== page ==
HOW CINDERELLA WAS BROUGHT TO THE BIG SCREEN
There’s no shoe more famous than Cinderella’s glass slipper. We speak in the singular, of course, because it’s just the one that ends up at the center of a kingdom-wide, estrogen-fuelled frenzy. Sandy Powell, the costume designer behind Disney’s new live-action adaptation of Cinderella, had the troublesome task of attempting to temper the fairytale and the practical: “No one was even able to wear the slipper because crystal has no movement,” she says. “I soon realized that the only way we could even attempt to make a crystal shoe was with the help of Swarovski.”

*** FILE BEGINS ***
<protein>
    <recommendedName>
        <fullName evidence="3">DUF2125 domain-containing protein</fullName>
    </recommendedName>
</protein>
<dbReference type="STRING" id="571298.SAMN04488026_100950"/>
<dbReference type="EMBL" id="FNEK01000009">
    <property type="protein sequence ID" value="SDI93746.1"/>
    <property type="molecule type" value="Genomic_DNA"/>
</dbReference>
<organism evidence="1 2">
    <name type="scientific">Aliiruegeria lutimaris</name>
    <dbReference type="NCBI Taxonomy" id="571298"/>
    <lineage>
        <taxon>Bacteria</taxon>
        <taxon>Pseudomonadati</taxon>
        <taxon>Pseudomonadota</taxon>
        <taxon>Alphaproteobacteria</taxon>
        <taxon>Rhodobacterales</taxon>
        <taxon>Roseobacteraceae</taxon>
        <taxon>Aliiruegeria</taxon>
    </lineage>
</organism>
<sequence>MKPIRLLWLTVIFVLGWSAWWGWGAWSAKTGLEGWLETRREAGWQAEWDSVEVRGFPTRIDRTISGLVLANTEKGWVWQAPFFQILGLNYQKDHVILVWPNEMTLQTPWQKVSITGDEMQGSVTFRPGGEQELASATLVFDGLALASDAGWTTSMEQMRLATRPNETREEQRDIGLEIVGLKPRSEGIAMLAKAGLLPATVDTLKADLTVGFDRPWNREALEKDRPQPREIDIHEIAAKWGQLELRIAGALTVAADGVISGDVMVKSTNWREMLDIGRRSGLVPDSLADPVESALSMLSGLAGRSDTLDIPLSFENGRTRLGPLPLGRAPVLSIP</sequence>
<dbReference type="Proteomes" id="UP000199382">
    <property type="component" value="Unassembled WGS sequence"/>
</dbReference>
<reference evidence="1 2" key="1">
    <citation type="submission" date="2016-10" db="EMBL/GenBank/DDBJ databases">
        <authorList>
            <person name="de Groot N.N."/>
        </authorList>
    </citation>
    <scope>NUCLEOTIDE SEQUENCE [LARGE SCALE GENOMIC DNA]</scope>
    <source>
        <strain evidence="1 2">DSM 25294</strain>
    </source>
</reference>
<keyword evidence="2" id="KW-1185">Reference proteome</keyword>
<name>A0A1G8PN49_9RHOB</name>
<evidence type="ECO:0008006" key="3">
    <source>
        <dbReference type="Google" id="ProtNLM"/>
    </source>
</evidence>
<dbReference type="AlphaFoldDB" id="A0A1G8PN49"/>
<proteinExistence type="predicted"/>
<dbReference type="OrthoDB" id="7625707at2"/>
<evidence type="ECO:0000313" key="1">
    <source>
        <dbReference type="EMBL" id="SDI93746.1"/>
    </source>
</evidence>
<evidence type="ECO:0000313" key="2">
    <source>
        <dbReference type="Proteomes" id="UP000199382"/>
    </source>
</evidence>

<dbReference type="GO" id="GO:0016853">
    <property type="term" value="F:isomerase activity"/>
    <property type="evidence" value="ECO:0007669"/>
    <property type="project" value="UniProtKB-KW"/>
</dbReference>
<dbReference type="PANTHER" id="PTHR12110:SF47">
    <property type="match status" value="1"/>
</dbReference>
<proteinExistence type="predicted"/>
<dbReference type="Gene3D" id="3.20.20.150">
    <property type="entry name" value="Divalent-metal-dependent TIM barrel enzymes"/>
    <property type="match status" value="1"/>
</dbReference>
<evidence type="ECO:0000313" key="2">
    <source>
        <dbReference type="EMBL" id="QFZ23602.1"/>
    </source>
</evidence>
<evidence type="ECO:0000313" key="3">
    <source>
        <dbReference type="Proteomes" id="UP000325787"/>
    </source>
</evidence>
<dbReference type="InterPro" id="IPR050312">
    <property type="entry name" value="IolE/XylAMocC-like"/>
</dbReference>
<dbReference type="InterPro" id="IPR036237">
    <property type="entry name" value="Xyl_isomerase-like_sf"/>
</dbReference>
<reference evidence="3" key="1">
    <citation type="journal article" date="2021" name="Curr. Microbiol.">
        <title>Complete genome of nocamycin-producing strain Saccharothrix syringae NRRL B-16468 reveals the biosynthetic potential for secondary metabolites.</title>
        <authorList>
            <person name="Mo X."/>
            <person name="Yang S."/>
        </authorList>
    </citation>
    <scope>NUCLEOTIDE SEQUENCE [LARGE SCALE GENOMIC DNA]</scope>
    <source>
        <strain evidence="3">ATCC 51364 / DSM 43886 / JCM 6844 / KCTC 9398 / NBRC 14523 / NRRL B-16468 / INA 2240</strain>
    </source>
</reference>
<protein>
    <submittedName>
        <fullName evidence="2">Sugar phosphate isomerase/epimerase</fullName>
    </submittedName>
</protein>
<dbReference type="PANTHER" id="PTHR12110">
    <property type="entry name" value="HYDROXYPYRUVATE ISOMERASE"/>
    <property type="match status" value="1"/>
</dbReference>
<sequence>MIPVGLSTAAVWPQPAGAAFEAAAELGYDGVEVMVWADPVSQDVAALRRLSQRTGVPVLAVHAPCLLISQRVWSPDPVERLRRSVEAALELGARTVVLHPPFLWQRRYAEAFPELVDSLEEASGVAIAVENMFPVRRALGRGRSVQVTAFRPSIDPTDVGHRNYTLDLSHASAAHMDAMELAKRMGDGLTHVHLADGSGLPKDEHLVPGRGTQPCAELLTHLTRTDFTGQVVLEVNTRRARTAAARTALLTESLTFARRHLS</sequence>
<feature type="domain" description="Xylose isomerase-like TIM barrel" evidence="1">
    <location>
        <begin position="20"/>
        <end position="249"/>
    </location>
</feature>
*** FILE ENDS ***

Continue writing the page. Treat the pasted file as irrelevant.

After sifting through fashions of different periods, Powell eventually proposed to director Kenneth Branagh that the style should resemble a ’40s version of the 19th century. “We approached the film as one would approach a storybook or a picture book for children: very colorful and vivid with fairly easy references as to who is good and who is wicked,” she explains.
The lurid clothing worn by the ugly stepsisters always, as Powell puts it, “goes one step too far.” Read the full story behind the lavish costumes here.